Murrells Inlet grandmother overcomes sciatica pain with dry needling


Murrells Inlet grandmother overcomes sciatica pain with dry needling


Murrells Inlet resident Marilyn Overton is optimistic about the future - and her ability to keep up with her grandkids - after overcoming sciatica pain through dry needling therapy at Tidelands Health Rehabilitation Services.

The pain became so severe that Marilyn Overton struggled to play with her five grandsons, garden with her husband or even walk on the beach.
Overton, 67, a retired security manager, began suffering from hip pain in April. Over time, her condition became progressively worse and affected her ability to get around. The Murrells Inlet resident began to dread routine activities she once took for granted.
“The pain radiated down my legs as far as my kneecaps,” Overton says. “Over spring and the summer months, it just got worse and worse. Every day, it became a bigger challenge for me to go up and down steps or walk in the sand.”

A diagnosis

When Overton went to Tidelands Health Family Medicine at Garden City for her yearly wellness visit in early August, she brought up her concerns with her primary care provider, Tidelands Health physician assistant Candace Hinman. After evaluating Overton, Hinman diagnosed her with lumbar radiculopathy, also known as sciatica.
The condition can cause deep, steady pain, numbness and weakness in the buttocks and legs. For treatment, Overton saw Pam DiGiovanna, one of several physical therapists at Tidelands Health Rehabilitation Services who offer dry needling therapy.
Although Overton had never heard of the treatment before, she was willing to give it a try. By that point, she was desperate for relief.
“I just didn’t know how anything was ever going to correct my legs,” she says. “The pain was truly putting me down. What Pam accomplished was nothing short of a miracle.”

An innovative approach

In dry needling, a therapist inserts a “dry” needle (without medication) through the skin into muscles and other tissue. The goal is to alleviate pain by provoking the body’s healing mechanisms.
“I have found that dry needling will help 60 percent of the patients I perform it on,” says DiGiovanna, who practices at the Murrells Inlet location of Tidelands Health Rehabilitation Services. “Like other forms of treatment, it’s not effective for everyone, but it can really change a patient’s life when it is.”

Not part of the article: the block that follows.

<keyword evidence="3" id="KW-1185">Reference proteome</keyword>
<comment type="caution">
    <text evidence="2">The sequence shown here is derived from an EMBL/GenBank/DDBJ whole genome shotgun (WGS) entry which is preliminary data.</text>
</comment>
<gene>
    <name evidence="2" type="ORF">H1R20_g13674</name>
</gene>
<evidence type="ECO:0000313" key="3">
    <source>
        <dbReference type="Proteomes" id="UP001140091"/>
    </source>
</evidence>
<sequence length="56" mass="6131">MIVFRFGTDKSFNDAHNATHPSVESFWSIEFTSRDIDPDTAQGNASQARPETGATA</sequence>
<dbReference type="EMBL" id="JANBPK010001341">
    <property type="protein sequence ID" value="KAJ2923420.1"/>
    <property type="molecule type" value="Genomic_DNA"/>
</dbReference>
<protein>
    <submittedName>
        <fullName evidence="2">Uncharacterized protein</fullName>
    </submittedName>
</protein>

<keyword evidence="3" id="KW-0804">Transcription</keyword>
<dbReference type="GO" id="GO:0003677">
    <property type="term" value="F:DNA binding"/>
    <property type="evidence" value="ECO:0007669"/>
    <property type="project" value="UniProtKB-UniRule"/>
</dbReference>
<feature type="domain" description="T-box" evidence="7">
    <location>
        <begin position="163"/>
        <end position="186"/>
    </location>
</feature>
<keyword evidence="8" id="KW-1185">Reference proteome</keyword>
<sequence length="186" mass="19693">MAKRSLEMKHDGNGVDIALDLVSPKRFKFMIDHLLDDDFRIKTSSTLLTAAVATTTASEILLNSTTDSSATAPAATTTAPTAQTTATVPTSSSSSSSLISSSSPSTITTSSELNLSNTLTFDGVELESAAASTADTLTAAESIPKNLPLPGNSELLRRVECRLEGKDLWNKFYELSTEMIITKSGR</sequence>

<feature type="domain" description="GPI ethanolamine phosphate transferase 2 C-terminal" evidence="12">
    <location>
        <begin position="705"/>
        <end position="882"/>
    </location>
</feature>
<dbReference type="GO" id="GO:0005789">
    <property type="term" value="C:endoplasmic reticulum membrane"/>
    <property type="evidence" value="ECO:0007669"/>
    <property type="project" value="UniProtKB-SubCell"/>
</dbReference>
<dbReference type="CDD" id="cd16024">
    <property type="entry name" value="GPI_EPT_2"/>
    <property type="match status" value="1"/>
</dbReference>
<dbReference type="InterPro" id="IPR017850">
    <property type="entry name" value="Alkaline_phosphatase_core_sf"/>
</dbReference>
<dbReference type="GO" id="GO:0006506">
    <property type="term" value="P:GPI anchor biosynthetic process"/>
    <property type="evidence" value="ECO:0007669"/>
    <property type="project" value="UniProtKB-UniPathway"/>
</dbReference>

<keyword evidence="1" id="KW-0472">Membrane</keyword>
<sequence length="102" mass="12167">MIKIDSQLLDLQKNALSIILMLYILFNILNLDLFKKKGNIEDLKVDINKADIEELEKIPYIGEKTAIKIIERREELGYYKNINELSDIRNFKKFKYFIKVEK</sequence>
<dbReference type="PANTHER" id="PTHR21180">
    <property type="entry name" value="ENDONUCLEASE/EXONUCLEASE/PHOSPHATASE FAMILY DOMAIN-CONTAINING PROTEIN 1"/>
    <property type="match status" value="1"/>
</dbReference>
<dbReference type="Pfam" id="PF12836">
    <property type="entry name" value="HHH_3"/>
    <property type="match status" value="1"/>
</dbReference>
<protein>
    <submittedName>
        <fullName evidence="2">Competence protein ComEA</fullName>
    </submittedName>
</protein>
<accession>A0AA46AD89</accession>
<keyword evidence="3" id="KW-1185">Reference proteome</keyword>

For Overton, the therapy proved to be her saving grace.
“Within 24 hours of having the therapy, I could already see improvement,” she says. 

Quick results

After the first week of treatment, Overton’s left leg was back to normal. After four weeks, she was able to return to her daily routine and was finally pain free.
“Everything has gotten better, which is so important to me because I’ve got to keep up with my grandchildren,” she says.

Tidelands Health physical therapist Pam DiGiovanna, at right, provided Overton with a home exercise program that will help her manage her sciatica long term.

At discharge, Tidelands Health physical therapist Pam DiGiovanna, at right, provided Overton with a home exercise program that will help her manage her sciatica long term.

A world traveler via cruise ships, Overton feared her condition would prevent her from sailing again. But with her pain gone, she’s optimistic about the future.
“The older you get, the longer it takes to bounce back from anything,” she says. “To be at the point where I feel good about getting up every day is just miraculous. I got so far behind when I was dealing with this.”

Effective pain treatment

DiGiovanna says dry needling treatment can be effective for a wide range of pain-related conditions and has been successful for patients who’ve exhausted other treatment options, including massage therapy, for painful muscle-related conditions. It’s also commonly used to treat recurring headaches.

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Some mistake it for a form of acupuncture, but it’s different, DiGiovanna says.
Although both dry needling and acupuncture use the same type of needles, acupuncture is based on ancient Chinese holistic medicine and is designed re-balance the movement of “chi,” or energy, throughout the body.
Dry needling is an evidence-based approach based upon contemporary knowledge of the body’s anatomy and physiological responses. Needles are inserted at a different depth than acupuncture and typically placed at different locations, though there is some overlap.

‘Gave me back my life’

Overton says dry needling therapy has been extremely effective for her and credits DiGiovanna with restoring her mobility and quality of life.
“In all of my years dealing with medical folks, Pam was second to none,” Overton says. “She was so concerned about how I felt and talked with me about the different options. She was concerned about me getting better.
“She just gave me back my life!”

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